An Italian shipping firm has pleaded guilty and agrees to pay a $2.75 million criminal penalty for falsifying oil record books in relation to the use of a so-called ‘magic pipe’ aboard one of its ships.
The U.S. Justice Department made the announcement Tuesday that Genoa-based Carbofin S.PA. (Carbofin) agreed to plead guilty to three counts of violating the Act to Prevent Pollution from Ships related to the deliberate concealment of vessel pollution from its ship, the LPG tanker Marigola, which called on Tampa on three occasions in 2013 and 2014 with a falsified oil record book. Under the terms of its plea agreement, Carbofin agreed to pay a $2.75 million criminal penalty, including $600,000 which will go towards supporting the protection and preservation of natural resources located in and adjacent to the Florida National Keys Marine Sanctuary.
Second engineer aboard the MT Marigola, Alessandro Messore, also pleaded guilty to one count of violating the Act to Prevent Pollution from Ships for his role in the offense. Meanwhile second officer, Carmelo Giano, who served as the ship’s chief engineer and was the person responsible for maintaining the ship’s oil record book, is expected to enter a plea to one count of violating the Act to Prevent Pollution from Ships on Friday.
According to documents and statements made in court, the investigation began when two crewmembers alerted U.S. Coast Guard inspectors of the offense during a routine Port State Control examination when the MT Marigola called on the Port of Tampa on April 16, 2014. During the examination, the two crewmembers presented the inspectors with cell phone video showing a black hose connected between two points in the engine room. The inspectors were able to determine that the hose, known in the maritime industry as a “magic pipe” or “magic hose”, had been used on multiple occasions to discharge sludge, waste oil, and machinery space bilge water directly into the sea, bypassing the ship’s required pollution prevention equipment.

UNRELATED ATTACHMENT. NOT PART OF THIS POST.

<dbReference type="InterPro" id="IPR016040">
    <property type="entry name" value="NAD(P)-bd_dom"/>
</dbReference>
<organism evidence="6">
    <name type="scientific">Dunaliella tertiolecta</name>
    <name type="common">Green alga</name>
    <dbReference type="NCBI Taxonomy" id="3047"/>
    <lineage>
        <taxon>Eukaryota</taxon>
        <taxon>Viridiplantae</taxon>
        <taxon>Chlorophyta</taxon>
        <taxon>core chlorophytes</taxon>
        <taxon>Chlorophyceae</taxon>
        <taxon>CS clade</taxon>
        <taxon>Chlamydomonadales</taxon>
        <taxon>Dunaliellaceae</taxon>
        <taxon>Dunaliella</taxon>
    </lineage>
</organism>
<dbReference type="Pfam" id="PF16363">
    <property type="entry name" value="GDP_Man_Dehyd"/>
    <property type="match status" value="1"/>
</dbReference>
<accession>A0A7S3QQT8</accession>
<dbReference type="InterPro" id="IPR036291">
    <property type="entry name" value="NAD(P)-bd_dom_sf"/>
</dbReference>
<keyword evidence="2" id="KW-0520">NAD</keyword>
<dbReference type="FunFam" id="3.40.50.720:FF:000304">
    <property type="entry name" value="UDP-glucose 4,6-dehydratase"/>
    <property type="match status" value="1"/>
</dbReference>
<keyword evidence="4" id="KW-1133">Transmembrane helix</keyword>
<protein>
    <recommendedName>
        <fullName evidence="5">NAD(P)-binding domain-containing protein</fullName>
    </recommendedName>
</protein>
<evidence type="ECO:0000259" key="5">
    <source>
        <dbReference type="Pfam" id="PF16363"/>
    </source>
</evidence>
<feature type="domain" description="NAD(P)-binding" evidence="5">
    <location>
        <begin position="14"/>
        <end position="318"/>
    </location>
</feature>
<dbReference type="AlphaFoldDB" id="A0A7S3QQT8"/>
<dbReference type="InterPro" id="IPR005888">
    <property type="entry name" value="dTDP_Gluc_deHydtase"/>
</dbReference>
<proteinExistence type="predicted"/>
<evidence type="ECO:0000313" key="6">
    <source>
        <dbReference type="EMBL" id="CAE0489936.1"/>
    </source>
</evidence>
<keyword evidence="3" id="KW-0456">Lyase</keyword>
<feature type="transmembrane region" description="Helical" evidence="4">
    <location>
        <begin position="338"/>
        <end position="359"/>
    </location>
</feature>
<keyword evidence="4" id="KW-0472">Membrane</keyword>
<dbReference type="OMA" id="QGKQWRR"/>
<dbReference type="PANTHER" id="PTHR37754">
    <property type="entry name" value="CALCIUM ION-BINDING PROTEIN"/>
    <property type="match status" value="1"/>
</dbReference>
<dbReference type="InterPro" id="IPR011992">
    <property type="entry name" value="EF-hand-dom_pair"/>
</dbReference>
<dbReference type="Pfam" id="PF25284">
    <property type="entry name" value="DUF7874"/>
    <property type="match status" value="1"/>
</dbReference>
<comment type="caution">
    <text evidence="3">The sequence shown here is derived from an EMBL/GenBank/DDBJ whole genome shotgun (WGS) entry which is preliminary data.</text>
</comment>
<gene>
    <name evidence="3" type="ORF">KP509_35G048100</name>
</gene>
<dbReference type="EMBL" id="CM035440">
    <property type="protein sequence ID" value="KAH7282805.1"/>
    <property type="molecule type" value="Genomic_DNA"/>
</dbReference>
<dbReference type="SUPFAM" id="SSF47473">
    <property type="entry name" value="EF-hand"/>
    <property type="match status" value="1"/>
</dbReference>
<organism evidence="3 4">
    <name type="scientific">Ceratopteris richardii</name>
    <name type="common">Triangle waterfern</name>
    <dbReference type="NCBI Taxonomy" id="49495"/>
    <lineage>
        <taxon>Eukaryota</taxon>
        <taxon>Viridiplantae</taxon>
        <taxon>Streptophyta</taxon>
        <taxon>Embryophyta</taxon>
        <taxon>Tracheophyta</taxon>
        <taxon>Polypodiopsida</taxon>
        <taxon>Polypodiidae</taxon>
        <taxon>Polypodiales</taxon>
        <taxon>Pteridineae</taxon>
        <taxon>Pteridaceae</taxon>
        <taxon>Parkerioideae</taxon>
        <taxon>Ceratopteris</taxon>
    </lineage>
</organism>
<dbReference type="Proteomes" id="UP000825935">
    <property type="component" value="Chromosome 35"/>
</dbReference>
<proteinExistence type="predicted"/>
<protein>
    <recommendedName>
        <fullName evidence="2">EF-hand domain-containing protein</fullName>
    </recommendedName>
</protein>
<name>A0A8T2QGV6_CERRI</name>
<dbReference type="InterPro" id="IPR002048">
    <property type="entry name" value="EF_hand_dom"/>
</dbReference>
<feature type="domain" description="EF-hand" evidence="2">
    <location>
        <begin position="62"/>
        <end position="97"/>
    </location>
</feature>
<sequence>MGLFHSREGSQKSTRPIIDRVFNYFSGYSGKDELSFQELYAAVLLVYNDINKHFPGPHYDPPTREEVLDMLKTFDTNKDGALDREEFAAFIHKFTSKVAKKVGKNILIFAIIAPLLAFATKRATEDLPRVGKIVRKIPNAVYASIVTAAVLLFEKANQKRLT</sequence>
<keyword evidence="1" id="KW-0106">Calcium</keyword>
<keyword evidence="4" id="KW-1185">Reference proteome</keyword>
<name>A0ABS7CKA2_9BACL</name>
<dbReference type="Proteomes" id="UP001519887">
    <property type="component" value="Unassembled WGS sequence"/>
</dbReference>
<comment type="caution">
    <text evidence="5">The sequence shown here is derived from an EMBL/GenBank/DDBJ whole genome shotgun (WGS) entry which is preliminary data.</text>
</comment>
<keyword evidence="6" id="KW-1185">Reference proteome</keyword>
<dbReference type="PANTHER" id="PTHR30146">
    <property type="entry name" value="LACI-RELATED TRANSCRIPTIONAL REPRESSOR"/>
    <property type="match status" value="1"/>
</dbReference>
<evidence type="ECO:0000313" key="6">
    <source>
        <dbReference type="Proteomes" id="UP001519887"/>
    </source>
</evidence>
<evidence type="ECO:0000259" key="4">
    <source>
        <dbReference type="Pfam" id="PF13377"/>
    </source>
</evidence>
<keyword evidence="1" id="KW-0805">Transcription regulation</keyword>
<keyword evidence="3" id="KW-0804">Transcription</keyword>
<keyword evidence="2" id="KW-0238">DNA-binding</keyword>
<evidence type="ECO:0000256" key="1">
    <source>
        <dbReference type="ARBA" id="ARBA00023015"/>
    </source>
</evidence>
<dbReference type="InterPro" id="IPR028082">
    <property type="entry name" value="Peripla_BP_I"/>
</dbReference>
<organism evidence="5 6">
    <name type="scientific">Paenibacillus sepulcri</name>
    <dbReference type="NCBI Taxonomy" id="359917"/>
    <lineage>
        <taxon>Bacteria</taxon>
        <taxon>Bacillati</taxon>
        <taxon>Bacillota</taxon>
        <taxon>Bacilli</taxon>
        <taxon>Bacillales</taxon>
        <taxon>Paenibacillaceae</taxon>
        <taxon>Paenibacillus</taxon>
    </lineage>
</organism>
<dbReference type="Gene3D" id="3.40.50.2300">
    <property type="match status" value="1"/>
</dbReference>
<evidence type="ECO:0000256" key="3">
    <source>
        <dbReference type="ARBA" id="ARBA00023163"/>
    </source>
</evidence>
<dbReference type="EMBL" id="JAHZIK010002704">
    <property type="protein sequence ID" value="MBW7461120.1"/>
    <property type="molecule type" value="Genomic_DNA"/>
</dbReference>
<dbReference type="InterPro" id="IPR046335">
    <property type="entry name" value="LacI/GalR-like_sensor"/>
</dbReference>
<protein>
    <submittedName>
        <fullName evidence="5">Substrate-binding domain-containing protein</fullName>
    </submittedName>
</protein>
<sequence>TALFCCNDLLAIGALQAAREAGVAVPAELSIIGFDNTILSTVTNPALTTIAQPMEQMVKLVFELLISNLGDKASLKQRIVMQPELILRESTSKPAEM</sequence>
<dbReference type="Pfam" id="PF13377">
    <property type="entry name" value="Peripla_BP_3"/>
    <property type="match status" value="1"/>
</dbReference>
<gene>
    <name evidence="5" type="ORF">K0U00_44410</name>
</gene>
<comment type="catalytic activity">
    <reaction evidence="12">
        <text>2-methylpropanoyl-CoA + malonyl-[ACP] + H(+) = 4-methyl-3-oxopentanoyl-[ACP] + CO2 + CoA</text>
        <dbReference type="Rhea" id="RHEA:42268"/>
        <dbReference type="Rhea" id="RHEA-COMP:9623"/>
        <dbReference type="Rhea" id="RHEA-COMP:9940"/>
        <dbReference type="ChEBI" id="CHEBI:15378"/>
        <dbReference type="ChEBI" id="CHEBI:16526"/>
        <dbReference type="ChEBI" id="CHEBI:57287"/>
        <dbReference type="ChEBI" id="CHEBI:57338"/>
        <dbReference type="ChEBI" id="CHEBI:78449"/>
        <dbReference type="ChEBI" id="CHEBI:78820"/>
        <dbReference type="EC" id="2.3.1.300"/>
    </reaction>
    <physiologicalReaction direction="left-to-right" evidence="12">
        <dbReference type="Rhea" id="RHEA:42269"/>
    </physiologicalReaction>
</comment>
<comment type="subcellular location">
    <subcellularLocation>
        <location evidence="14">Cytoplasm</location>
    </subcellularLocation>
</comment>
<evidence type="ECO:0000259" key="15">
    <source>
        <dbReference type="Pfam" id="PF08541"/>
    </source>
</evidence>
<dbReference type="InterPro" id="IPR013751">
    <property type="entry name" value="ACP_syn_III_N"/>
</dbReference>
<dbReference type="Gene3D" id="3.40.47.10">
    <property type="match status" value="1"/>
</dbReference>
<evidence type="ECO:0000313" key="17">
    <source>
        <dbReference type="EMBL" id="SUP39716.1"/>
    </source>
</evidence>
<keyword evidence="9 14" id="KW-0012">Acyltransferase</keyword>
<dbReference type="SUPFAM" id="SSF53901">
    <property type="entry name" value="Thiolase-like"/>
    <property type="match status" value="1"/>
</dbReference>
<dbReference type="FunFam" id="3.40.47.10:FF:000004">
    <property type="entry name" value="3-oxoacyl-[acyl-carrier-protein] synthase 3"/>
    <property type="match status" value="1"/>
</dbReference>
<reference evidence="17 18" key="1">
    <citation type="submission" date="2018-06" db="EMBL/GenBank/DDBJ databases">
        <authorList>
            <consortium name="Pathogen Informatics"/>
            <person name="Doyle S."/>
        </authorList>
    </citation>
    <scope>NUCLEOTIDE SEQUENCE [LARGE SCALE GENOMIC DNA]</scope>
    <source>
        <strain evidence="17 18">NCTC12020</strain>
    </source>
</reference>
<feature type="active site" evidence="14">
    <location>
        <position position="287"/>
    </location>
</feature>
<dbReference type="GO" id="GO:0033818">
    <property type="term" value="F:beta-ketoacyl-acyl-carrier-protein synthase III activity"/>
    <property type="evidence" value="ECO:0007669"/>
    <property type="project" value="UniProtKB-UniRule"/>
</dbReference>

Crewmembers told the inspectors that Giano, the Chief Engineer at the time, had directed them on at least two occasions to discharge sludge, waste oil, and bilge water directly into the sea, while in international waters. Giano then falsified the ship’s oil record book by not recording the discharges.
The investigation also revealed that Messore, the second engineer, under direction of Giano, had on several occasions ordered the ship’s engineering cadet to hook up the magic hose and then personally discharged discharge sludge, waste oil, and machinery space bilge water directly into the sea, under the cover of darkness, while the vessel was in international waters.
Under International law, a ship’s sludge and waste oil are required to be disposed by either incineration in the vessel’s onboard incinerator or disposal to a barge or other shore-based disposal facility. Bilge water, meanwhile, must an also be disposed of in only two ways: process through the onboard oil water separator and oil content meter resulting in an overboard discharge of water with no more than 15 parts per million of oil; or disposal to a barge or other shore-based disposal facility. All disposals and transfers of sludge, waste oil, or bilge water, regardless of disposal method, must be recorded by the person or persons in charge of those operations in the vessel’s oil record book.
Obviously, in this case there was no intent in abiding by these requirements.
The case was prosecuted by the U.S. Attorney’s Office for the Middle District of Florida and the Environmental Crimes Section of the U.S. Department of Justice.